ABOUT THE AUTHOR:  Deborah Taylor-Hough (author and mother of three) is a free-lance writer, editor of The Charlotte Mason Monthly email newsletter [ join-cm-monthly@hub.thedollarstretcher.com ], and author of the popular Frozen Assets cookbook series and several other books including Frugal Living For Dummies®. You can visit Debi online, connect with her blogs, and order her books at: http://www.SimpleMom.com

An Autumn Poem …

I used to read this poem out loud to my kids each Fall when they were little… I love how it flows when read aloud. Honestly, the kids probably don’t even remember this poem. But I do. 🙂
.
WHEN THE FROST IS ON THE PUNKIN
by James Whitcomb Riley (1849-1916)
.
When the frost is on the punkin and the fodder’s in the shock,
And you hear the kyouck and gobble of the struttin’ turkey-cock,
And the clackin’ of the guineys, and the cluckin’ of the hens,
And the rooster’s hallylooyer as he tiptoes on the fence;
O, it’s then’s the times a feller is a-feelin’ at his best,
With the risin’ sun to greet him from a night of peaceful rest,
As he leaves the house, bareheaded, and goes out to feed the stock,
When the frost is on the punkin and the fodder’s in the shock.
.
They’s something kindo’ harty-like about the atmusfere
When the heat of summer’s over and the coolin’ fall is here–
Of course we miss the flowers, and the blossums on the trees,
And the mumble of the hummin’-birds and buzzin’ of the bees;
But the air’s so appetizin’; and the landscape through the haze
Of a crisp and sunny morning of the airly autumn days
Is a pictur’ that no painter has the colorin’ to mock–
When the frost is on the punkin and the fodder’s in the shock.
.
The husky, rusty russel of the tossels of the corn,
And the raspin’ of the tangled leaves, as golden as the morn;
The stubble in the furries–kindo’ lonesome-like, but still
A-preachin’ sermuns to us of the barns they growed to fill;
The strawstack in the medder, and the reaper in the shed;
The hosses in theyr stalls below–the clover over-head!–
O, it sets my hart a-clickin’ like the tickin’ of a clock,
When the frost is on the punkin and the fodder’s in the shock!
.
Then your apples all is gethered, and the ones a feller keeps
Is poured around the celler-floor in red and yeller heaps;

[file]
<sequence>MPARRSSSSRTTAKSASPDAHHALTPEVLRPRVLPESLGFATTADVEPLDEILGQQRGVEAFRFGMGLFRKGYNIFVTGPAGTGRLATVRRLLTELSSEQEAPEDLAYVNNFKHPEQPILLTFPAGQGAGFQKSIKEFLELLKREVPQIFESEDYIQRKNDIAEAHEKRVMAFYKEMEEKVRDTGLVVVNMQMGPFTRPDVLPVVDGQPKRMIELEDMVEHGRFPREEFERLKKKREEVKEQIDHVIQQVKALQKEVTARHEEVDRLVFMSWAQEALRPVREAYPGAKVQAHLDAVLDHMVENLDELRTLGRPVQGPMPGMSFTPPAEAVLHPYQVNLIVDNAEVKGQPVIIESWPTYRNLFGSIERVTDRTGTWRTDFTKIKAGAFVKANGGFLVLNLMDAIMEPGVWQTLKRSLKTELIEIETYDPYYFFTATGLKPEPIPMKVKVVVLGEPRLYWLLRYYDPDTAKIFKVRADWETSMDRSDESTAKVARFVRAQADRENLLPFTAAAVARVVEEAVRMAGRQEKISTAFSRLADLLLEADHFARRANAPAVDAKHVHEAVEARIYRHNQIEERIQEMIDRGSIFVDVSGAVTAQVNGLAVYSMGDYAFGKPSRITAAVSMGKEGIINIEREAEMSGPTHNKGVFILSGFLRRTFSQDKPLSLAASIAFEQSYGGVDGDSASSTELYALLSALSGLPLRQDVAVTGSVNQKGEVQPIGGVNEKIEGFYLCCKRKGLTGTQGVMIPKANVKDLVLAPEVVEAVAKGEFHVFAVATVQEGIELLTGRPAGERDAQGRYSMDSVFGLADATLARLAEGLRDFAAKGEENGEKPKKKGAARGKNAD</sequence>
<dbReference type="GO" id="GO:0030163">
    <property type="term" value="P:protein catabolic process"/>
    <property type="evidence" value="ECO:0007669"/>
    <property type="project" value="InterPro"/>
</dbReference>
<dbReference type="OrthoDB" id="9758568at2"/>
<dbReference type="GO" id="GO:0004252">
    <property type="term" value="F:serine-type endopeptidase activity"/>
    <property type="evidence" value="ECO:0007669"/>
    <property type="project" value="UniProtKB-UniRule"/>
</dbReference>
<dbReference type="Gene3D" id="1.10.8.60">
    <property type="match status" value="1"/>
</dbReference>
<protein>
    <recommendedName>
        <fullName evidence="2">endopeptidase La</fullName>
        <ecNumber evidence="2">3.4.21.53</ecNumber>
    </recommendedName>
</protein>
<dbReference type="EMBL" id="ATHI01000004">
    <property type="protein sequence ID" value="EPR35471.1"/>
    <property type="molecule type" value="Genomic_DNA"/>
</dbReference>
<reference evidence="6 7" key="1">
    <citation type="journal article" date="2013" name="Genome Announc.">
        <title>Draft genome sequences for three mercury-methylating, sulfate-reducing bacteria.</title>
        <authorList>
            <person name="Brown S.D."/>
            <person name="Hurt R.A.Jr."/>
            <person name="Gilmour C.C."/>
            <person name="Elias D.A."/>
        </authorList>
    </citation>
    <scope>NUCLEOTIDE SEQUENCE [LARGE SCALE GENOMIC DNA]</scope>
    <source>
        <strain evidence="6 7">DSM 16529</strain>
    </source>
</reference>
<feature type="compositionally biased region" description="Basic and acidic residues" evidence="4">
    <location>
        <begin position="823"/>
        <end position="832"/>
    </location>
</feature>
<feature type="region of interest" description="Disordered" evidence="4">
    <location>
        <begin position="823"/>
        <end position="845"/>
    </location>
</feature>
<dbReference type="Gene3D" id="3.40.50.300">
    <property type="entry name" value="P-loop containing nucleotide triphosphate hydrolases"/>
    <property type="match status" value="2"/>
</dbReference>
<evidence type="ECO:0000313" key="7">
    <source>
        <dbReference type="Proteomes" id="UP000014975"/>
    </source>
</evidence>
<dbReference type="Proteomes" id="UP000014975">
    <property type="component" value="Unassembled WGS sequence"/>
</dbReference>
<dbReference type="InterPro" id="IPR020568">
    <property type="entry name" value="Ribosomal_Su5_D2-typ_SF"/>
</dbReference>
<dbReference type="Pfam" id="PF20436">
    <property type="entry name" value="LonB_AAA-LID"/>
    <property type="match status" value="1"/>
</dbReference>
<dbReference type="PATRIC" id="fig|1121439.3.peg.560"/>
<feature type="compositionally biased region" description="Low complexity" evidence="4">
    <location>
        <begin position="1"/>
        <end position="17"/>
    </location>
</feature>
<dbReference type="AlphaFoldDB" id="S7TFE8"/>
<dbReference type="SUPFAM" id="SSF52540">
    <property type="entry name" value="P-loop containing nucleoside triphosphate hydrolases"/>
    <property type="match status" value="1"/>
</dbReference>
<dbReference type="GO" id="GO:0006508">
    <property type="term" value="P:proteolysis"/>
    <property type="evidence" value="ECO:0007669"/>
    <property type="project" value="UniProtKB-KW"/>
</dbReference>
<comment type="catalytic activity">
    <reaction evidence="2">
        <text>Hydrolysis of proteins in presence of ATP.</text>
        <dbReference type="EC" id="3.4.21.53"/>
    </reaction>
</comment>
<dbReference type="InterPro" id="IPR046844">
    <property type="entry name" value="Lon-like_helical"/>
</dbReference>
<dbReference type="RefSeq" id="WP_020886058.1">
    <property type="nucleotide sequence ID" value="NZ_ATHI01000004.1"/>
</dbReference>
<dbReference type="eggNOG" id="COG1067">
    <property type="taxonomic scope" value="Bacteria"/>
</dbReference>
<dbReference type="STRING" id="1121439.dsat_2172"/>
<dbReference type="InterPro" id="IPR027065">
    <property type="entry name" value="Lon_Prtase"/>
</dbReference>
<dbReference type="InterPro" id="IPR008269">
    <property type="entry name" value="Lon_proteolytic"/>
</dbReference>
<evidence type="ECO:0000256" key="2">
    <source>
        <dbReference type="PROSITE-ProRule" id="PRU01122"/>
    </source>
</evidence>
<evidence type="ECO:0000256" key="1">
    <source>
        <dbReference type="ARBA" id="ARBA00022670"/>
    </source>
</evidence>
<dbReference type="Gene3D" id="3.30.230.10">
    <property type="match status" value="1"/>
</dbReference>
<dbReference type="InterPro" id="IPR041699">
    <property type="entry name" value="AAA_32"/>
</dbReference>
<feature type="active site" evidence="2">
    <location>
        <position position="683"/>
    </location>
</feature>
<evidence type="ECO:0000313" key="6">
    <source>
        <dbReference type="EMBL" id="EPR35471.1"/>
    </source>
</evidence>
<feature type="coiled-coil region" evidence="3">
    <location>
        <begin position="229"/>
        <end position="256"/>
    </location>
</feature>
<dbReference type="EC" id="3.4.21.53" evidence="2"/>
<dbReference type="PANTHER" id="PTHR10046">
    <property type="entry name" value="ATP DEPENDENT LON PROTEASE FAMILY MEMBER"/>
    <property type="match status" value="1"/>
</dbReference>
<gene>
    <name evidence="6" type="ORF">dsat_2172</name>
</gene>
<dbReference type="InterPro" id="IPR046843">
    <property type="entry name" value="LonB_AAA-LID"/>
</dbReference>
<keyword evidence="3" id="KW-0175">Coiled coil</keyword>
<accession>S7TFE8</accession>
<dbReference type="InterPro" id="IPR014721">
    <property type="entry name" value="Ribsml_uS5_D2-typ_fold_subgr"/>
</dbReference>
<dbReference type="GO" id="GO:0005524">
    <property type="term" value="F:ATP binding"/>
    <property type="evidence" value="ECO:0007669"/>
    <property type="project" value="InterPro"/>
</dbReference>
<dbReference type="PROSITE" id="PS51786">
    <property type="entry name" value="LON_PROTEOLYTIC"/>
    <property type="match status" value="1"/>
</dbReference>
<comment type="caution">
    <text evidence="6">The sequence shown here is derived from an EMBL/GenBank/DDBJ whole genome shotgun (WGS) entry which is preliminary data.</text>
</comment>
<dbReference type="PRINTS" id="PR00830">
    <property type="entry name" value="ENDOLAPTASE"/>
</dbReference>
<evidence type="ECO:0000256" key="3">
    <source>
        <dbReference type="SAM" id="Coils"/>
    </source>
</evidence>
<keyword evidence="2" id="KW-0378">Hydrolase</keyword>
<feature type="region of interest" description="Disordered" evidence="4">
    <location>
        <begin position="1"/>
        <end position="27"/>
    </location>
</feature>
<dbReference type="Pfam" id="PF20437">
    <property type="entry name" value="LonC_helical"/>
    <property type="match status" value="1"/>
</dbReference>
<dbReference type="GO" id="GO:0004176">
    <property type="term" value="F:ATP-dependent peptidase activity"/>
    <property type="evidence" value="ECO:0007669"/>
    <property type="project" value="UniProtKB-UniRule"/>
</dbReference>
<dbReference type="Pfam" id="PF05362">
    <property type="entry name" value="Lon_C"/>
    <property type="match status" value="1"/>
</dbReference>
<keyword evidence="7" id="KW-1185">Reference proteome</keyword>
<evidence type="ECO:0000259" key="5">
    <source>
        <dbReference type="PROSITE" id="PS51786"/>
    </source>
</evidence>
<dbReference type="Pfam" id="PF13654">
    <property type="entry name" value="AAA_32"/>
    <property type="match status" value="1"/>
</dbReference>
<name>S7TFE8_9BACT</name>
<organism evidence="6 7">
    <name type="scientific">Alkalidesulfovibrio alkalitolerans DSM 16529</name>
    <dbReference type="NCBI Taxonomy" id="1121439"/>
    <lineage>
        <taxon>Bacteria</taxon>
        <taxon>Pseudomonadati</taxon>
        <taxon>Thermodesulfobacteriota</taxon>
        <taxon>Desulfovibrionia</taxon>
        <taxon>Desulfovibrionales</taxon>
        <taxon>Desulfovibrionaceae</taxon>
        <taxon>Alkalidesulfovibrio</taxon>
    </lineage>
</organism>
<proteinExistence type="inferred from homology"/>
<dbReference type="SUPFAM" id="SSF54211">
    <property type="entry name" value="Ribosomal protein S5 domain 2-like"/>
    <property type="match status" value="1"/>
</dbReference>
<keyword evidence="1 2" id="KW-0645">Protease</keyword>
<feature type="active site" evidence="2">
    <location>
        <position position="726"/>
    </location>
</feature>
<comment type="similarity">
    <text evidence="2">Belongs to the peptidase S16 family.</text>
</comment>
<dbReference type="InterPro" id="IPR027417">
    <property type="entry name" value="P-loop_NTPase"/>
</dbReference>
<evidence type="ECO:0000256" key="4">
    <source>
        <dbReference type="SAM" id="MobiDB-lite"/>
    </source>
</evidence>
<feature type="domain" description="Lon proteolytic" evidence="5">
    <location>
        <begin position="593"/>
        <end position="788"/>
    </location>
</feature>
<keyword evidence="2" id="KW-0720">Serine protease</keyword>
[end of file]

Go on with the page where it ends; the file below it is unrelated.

And your cider-makin’ ‘s over, and your wimmern-folks is through
With their mince and apple-butter, and theyr souse and saussage, too! …
I don’t know how to tell it–but ef sich a thing could be
As the Angels wantin’ boardin’, and they’d call around on me–
I’d want to ‘commodate ’em–all the whole-indurin’ flock–
When the frost is on the punkin and the fodder’s in the shock!
.
According to Dictionary.com, fodder is: “coarse food for livestock, composed of entire plants, including leaves, stalks, and grain, of such forages as corn and sorghum.” And a “fodder shock” is in the photo above, or at this link for a more modern version (Amish field): http://www.flickr.com/photos/cindy47452/60826148/

The Advent Book Box

A great idea for the holidays is to set aside a special box or basket containing your family’s special Christmas or other holiday books. The Holiday Book Box only comes out during the Advent season and is put away again with the decorations after the first of the year.

THE ADVENT BOOK BOX

This list of Favorite Christmas Books was compiled following a discussion between a group of home schooling mothers looking for twaddle-free holiday reading for their families.

A Christmas Carol
by Charles Dickens

Becky’s Christmas
by Tasha Tudor

(The) Best Christmas Pageant Ever!
by Barbara Robinson

Christmas at Long Pond
by William T. George

(The) Christmas Box
by Richard Paul Evans

(The) Christmas Miracle of Jonathan Toomey
by Susan Wojciechowski

(The) Christmas Stories of George MacDonald
by George MacDonald (out of print)

(The) Christmas Tree
by Julie Salamon

(The) Crippled Lamb
by Max Lucado

(The) Donkey’s Dream
by Barbara Helen Berger

(The) First Christmas
by Marcia Williams (out of print)

(The) Glorious Impossible
by Madeleine L’Engle

Martin Luther’s Christmas Book
by Martin Luther

(The) Night Before Christmas
by Clement Moore, illustrated by Jan Brett

A Northern Nativity: Christmas Dreams of a Pairie Boy
by William Kurelek

One Wintry Night
by Ruth Bell Graham

Rembrandt: The Christmas Story

Seven Stories of Christmas Love
by Leo F. Buscaglia

(The) Story of Christmas: Words from the Gospels of Matthew and Luke
illustrated by Jane Ray

Tale of Three Trees
by Angela Elwell Hunt

This is the Star
by Joyce Dunbar

OTHER HOLIDAY-RELATED BOOKS

Unplug the Christmas Machine, by Jo Robinson
Don’t wait until Christmas to read this book! The earlier you start thinking about the holidays, the easier it will be to make any necessary changes in your celebrations.

Debt Proof Your Holidays, by Mary Hunt
Whether you’re just looking for further frugal ideas for the upcoming holiday season, or you’re truly dreading another after-holidays debt hang-over, this book will be beneficial.

Frozen Assets: How to Cook for a Day and Eat for a Month, by Deborah Taylor-Hough
Less time in the kitchen means more time for activities you really enjoy. This book will show you a step-by-step plan to simplify and revolutionize the way you cook. Save time; save money; save your sanity! Contains a special Ten Day Holiday Meal Plan — perfect for simplifying your holiday meal preparation.

Simplify Your Christmas, by Elaine St James
Simple ideas for taking the complexity out of the holidays.

Hundred Dollar Holiday, by Bill McKibben
“What we need and long for now are the gifts of time, meaningful family connections, periods of silence, a relationship with the divine,” McKibben writes.

~Debi

The Charlotte Mason Method in a Nutshell

j0409455-2.jpgby Deborah Taylor-Hough 

Charlotte Mason was a big thinker who had a very high view of children. So let me start out by saying that I don’t believe anyone could ever fit Charlotte Mason’s ideas, methods and philosophies into an actual nutshell (I just thought it made a good title for this article). Miss Mason’s ideas were so broad and far reaching, it took six large volumes to contain her writings on just the topic of education.